Saturday, April 7, 2012

Advice and Consent

The western front of the United States Capitol...The western front of the United States Capitol. The Neoclassical style building is located in Washington, D.C., on top of Capitol Hill at the east end of the National Mall. The Capitol was designated a National Historic Landmark in 1960. (Photo credit: Wikipedia)
President Barack Obama signs H.R. 2751, the “F...President Barack Obama signs H.R. 2751, the “FDA Food Safety Modernization Act,” in the Oval Office, Jan. 4, 2011. (Official White House Photo by Pete Souza) License on Flickr (2011-01-12): United States Government Work Flickr tags: WASHINGTON, DC, USA (Photo credit: Wikipedia)

An interesting article appeared in the New York Times today discussing new proposed rules from the Obama administration on the relationship between lobbyists and congress.  Apparently, these new proposed rules would limit the ability of congress folks to interact with registered lobbyists under circumstances where anything free might be involved such as film screenings, cocktail parties, etc. So, it seems like it would be OK to meet with lobbyists – they just can’t pay for drinks and meals nor could they provide free entertainment.  It also seems that if the congressperson is an invited speaker at such an event – that would also be OK. I’m confused – but probably so is anyone else who tries to wade through all this.
I was struck by the article in the Times because it notes that lobbyists are complaining that they would no longer be able to educate congress on the issues important to the lobbyists clients.  The fear is that congress will become alienated and distanced from regulated industry to the point where it is no longer able to make rational decisions. It may surprise you to hear that I sympathize (within limits) with this view.  For me, a great example is the anti-infectives division at the FDA. They, through congressional pressure and through unreasonably tight restrictions on interacting with industry coming from regulations around conflict of interest, have become completely isolated from the industry that they regulate.  This has been an important contributor to the greatest debacle of our century in the discovery and development of new and needed antibiotics.  For almost a decade now, guidance documents from the FDA for the development of new antibiotics have required infeasible clinical trial designs.  This has increased the regulatory uncertainty for the pharmaceutical industry and has, in a number of cases, led directly or contributed to their exit from the field of antibiotic R&D.  I believe that if the FDA had been able to get appropriate advice (in the absence of political pressure from congress) from folks who actually are involved in the development of new antibiotics prior to releasing their guidance documents, they would have understood that their proposed designs were infeasible from the outset.  The way the process currently works, the FDA releases a guidance document requiring infeasible clinical trials.  There is then uproar from the industry and the Infectious Diseases Society of America.  The FDA then reacts (we hope – but this has not yet actually happened) with tectonic speed to revise the guidance such that required trials are again feasible.  In the meantime, more companies abandon antibiotics research. Is this a way to conduct business?  Of course it isn’t.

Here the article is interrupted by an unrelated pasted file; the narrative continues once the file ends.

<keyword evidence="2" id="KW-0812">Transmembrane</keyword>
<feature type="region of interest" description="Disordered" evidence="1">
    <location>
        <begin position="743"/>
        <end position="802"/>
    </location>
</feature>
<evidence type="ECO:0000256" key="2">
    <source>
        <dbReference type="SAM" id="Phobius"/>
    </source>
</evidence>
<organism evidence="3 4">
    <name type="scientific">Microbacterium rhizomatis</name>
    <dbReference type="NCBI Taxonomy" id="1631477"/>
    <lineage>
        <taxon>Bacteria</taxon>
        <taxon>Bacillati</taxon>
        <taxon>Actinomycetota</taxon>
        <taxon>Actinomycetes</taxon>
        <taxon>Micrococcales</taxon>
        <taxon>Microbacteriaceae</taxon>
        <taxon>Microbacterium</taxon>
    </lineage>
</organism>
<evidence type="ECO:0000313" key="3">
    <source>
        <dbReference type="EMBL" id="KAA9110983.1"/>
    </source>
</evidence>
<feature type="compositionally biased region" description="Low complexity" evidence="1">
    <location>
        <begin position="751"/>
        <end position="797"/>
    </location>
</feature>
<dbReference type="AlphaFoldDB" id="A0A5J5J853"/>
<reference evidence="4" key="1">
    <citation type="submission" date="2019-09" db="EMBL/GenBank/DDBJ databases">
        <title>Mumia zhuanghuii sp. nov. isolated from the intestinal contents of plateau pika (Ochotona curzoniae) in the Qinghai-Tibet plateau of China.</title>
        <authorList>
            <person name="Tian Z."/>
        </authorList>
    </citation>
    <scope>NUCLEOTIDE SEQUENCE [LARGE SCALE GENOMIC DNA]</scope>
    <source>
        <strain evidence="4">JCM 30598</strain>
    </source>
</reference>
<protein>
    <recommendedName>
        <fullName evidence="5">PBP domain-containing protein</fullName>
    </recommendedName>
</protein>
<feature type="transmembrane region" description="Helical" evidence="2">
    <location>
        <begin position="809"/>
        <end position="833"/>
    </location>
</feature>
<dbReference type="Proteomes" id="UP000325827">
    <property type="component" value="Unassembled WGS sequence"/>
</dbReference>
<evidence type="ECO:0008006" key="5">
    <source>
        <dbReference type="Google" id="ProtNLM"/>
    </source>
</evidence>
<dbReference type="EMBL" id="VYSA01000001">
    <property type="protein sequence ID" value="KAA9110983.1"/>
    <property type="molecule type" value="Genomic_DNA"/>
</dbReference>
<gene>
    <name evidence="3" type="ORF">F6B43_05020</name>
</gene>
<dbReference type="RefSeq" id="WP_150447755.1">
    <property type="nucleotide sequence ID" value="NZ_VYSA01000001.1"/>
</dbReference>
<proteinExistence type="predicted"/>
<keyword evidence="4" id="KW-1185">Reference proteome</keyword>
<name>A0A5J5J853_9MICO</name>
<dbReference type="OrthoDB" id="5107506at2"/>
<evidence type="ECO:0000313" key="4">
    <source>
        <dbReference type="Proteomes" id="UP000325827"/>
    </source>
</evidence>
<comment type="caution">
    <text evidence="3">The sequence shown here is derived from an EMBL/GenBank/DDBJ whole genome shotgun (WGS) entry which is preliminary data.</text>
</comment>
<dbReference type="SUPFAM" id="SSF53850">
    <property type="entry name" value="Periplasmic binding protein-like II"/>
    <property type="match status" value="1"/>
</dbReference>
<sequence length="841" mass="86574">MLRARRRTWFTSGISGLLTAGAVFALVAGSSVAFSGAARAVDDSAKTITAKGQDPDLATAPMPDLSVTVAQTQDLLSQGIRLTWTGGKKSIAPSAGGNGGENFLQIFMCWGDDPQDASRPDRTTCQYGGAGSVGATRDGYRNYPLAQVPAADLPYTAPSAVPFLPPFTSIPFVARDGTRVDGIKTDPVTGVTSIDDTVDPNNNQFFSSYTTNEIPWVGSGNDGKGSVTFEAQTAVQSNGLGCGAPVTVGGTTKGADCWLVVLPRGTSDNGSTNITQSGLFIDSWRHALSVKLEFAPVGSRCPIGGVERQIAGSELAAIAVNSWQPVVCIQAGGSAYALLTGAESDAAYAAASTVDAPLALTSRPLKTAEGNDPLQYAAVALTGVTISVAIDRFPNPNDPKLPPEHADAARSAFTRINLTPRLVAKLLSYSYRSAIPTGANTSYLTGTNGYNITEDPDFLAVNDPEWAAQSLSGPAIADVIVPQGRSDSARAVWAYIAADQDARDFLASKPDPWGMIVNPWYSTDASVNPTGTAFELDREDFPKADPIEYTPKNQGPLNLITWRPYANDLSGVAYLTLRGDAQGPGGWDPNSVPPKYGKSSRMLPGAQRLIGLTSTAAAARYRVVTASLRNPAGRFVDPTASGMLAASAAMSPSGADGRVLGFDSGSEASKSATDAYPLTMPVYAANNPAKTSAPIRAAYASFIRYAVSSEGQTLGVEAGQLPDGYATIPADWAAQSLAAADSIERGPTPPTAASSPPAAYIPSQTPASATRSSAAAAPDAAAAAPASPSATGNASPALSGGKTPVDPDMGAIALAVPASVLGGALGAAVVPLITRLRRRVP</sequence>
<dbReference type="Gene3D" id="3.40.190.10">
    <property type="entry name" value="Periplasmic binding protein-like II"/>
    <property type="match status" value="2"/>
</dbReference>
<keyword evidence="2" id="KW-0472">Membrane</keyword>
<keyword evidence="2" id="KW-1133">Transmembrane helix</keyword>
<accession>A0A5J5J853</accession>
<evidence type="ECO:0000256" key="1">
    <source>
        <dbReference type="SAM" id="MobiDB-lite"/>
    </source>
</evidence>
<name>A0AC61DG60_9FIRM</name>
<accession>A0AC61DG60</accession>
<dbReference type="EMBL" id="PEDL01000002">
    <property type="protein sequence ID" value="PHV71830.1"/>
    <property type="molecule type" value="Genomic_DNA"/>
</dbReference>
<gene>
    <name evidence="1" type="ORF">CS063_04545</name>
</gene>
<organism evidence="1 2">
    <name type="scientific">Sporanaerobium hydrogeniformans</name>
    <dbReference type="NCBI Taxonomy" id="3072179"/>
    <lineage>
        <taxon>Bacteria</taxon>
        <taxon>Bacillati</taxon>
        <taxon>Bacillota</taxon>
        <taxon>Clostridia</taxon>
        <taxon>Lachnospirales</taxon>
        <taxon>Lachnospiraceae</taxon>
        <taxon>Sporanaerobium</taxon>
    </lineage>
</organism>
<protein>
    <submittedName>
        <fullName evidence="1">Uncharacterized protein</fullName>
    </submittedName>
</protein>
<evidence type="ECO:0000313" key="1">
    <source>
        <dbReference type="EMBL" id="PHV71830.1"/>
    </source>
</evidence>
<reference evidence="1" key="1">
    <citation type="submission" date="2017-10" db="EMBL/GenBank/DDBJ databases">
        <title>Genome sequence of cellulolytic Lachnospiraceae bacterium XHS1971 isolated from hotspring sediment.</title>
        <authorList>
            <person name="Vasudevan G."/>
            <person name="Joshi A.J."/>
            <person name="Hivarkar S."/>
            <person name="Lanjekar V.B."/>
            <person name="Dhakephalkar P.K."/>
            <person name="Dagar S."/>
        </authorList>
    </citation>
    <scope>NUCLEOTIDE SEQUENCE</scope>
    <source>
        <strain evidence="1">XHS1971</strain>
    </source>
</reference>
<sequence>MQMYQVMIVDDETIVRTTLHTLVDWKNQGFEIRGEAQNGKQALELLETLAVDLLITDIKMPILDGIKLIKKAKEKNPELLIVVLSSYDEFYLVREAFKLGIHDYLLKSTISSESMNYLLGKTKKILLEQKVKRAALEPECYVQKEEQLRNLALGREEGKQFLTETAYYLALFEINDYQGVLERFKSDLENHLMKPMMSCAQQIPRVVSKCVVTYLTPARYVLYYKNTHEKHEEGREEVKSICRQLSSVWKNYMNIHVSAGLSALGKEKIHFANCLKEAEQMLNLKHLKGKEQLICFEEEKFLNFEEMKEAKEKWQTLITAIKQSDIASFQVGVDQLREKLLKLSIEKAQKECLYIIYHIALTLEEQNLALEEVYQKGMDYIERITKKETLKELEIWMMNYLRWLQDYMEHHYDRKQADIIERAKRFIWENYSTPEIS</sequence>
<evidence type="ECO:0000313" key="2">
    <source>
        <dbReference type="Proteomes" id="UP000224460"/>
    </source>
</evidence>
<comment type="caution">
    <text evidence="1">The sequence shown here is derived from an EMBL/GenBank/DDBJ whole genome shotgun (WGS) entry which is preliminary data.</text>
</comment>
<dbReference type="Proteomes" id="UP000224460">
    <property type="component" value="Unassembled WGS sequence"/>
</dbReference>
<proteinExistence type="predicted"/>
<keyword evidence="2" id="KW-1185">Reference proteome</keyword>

My nightmare is that this system becomes the way of doing business in congress. The result will be the passage of idiotic laws that then have to be modified after years of delay.  On the other hand, I don’t see why lobbyists should have to provide free meals or drinks to be able to speak to congress folks. I guess this boils down to the question of what it takes for a lobbyist to speak to a congressperson. But I agree that the complete isolation of government from regulated industry is unhealthy and may even be risky. 
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1 comment:

  1. Good comment. I have visited with people from the Pew Charitable Trusts who have conversations with FDA. It seems independent types (like yourself, Pew) would serve well in helping develop trial design. It is important to recognize conflict of interest, but it seems ridiculous to make meals and drinks out of bounds when talking to Congress.